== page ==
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Neuroimage. 2006 May 1;30(4):1203-18. Epub 2006 Jan 18.

Lagged covariance structure models for studying functional connectivity in the brain.

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Beckman Institute and Psychology Department, University of Illinois at Urbana-Champaign, 2161 Beckman Institute, 405 N. Mathews Avenue, Urbana, IL 61801, USA.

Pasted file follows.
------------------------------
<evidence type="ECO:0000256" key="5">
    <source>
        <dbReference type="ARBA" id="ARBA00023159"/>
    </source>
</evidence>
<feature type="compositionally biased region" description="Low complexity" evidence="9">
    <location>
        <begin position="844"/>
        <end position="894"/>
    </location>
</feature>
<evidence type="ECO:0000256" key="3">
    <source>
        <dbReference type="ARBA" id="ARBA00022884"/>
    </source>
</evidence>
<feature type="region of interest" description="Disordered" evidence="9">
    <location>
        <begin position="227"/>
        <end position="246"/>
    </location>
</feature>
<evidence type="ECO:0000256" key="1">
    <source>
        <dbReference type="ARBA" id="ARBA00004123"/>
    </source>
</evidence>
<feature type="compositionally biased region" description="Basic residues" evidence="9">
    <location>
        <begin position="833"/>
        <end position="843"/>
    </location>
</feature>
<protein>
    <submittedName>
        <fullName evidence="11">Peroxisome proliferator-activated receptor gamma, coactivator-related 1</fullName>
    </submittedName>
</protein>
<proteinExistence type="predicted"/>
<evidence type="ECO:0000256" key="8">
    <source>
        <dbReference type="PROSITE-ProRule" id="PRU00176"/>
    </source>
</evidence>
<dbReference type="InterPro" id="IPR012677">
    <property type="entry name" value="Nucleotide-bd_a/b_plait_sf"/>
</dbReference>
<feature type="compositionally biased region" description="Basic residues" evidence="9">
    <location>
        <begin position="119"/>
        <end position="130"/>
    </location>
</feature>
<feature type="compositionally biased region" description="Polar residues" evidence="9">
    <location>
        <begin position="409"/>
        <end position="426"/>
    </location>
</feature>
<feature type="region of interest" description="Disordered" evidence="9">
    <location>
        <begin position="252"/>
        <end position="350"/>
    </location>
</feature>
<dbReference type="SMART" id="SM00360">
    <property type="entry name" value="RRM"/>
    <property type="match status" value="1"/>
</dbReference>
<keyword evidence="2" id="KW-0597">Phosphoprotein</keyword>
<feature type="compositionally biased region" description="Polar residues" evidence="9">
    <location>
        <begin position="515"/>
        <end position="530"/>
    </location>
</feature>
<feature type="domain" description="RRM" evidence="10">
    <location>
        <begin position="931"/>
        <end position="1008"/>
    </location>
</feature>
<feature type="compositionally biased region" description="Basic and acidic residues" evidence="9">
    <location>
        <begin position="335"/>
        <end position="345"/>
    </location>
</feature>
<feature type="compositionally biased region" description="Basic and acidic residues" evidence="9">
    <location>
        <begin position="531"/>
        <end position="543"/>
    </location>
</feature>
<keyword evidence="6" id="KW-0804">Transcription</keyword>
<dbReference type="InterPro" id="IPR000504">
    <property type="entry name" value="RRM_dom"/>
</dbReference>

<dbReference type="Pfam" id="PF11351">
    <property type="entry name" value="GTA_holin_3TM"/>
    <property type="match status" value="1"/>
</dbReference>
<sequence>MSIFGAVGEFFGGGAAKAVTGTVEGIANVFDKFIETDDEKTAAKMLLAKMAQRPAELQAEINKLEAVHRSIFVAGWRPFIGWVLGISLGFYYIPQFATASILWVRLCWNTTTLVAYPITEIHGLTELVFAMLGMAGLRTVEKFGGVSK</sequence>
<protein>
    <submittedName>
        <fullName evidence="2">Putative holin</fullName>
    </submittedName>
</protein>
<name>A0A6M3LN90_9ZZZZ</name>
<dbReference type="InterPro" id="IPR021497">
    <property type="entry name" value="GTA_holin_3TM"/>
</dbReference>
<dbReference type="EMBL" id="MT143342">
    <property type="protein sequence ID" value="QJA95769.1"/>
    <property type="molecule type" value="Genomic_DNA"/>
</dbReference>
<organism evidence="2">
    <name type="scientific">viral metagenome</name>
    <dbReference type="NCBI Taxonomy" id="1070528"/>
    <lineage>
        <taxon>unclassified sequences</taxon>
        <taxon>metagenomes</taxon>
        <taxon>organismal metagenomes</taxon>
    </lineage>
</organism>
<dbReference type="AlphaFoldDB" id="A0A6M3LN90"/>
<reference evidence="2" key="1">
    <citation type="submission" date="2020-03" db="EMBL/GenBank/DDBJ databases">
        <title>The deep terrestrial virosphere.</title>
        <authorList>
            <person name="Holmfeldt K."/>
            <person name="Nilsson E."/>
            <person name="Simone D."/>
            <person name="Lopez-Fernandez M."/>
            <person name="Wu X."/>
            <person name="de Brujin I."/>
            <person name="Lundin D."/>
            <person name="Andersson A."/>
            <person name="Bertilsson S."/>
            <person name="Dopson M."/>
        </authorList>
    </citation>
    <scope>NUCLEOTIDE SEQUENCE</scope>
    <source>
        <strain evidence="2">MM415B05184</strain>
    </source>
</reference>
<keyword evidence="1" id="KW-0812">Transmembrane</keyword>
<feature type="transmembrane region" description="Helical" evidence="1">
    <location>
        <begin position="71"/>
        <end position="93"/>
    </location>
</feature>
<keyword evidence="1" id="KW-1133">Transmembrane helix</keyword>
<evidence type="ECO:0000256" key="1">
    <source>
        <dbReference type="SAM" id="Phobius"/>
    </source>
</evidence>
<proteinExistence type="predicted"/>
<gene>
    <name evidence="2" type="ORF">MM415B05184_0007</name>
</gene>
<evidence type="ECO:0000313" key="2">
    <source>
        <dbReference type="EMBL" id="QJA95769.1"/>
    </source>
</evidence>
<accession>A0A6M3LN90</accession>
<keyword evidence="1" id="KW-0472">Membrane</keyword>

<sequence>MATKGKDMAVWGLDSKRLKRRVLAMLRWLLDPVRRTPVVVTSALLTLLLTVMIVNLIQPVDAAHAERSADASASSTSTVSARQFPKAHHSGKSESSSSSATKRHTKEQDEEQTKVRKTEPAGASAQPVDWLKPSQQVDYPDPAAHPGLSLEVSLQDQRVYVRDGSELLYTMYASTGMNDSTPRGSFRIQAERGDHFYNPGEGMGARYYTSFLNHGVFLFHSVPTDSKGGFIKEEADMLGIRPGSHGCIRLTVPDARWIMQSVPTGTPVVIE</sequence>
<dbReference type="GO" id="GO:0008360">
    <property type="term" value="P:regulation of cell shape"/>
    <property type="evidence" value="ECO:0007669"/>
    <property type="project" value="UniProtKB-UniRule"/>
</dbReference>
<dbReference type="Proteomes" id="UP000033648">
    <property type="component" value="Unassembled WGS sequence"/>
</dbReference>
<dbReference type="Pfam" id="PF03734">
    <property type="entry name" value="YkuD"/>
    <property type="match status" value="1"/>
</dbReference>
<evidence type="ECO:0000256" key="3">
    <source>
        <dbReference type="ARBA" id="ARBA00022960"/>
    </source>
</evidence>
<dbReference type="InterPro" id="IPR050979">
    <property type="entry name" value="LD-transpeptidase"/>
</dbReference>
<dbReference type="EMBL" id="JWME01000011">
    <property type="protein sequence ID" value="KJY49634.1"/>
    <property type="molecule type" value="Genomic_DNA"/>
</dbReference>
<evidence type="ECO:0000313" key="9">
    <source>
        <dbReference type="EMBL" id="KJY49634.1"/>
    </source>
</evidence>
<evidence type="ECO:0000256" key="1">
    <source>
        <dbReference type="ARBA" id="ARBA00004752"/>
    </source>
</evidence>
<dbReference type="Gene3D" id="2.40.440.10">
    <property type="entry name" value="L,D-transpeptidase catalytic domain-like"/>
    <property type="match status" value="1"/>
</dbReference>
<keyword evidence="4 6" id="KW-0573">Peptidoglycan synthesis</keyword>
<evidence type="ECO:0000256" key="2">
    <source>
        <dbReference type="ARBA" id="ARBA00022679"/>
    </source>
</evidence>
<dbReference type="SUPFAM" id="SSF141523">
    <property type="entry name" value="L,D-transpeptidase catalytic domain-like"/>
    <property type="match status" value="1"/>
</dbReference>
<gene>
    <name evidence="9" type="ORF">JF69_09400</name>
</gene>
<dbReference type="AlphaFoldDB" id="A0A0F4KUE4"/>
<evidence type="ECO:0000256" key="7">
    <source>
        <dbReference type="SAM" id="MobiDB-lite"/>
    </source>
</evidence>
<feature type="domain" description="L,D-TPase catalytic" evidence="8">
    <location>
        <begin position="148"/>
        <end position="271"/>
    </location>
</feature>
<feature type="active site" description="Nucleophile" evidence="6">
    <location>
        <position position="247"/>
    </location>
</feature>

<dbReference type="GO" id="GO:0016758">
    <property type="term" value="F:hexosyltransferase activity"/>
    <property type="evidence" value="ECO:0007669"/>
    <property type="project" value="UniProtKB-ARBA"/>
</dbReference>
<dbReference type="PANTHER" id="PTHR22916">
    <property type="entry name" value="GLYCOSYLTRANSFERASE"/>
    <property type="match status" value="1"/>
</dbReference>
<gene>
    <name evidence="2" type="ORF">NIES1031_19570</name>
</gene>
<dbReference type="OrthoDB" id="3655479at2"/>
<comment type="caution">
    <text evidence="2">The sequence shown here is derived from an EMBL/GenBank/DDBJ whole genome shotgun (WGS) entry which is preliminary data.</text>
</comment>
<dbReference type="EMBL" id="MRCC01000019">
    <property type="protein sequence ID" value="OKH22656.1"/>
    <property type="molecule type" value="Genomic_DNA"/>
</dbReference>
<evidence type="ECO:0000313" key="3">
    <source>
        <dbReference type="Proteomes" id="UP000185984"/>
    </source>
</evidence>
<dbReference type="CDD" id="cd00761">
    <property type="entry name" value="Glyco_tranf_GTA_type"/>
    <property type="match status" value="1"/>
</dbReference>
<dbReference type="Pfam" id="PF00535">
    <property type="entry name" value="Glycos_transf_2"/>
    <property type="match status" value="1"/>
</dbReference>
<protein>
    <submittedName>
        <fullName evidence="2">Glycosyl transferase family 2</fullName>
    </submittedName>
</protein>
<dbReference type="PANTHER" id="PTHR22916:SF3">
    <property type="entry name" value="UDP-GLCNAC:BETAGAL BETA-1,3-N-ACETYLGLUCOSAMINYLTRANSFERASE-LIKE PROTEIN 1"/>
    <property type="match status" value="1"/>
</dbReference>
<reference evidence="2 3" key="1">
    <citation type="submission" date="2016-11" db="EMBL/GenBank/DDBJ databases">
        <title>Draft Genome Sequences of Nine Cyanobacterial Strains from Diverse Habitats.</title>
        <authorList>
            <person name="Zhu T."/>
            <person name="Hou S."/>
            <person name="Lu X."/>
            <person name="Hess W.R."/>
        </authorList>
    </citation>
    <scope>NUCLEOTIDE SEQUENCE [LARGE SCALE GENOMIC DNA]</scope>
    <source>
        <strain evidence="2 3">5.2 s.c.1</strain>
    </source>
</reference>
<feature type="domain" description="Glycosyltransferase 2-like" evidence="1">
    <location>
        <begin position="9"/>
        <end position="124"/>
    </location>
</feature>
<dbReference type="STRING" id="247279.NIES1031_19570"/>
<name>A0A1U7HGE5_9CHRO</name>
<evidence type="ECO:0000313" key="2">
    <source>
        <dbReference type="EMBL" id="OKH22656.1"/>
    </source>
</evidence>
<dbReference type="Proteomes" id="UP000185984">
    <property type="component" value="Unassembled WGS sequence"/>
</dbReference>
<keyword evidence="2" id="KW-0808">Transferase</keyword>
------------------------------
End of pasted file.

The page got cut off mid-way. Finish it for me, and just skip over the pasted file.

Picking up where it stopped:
Most cognitive processes are supported by large networks of brain regions. To describe the operation of these networks, it is critical to understand how individual areas are functionally connected. Here, we establish a statistical framework for studying effective and functional brain connectivity, using data obtained with a relatively new neuroimaging method, the event-related optical signal (EROS). The novelty of our approach is the use of timing information (in the form of lagged cross-correlations) in interpreting the connections between areas. Interpretation of lagged cross-correlations exploits the combination of spatial and temporal resolution provided by EROS. In this paper, we apply dynamic factor analysis as a method for testing various structural models on the lagged covariance matrices derived from the EROS data. We first illustrate the approach by testing a simple path model of neural activity propagation from area V1 to V3 in a visual stimulation task. We then build more complex structural equation models with latent variables, describing both within-hemisphere integrity, and interactions between the two hemispheres, to interpret data from a second task involving inter-hemispheric competition. The results demonstrate how the integrity of anatomical connections between the two hemispheres explains different patterns of cross-hemispheric interactions. This approach allows for fitting brain imaging data to complex models that capture dynamic cognitive processes as they rapidly evolve over time.

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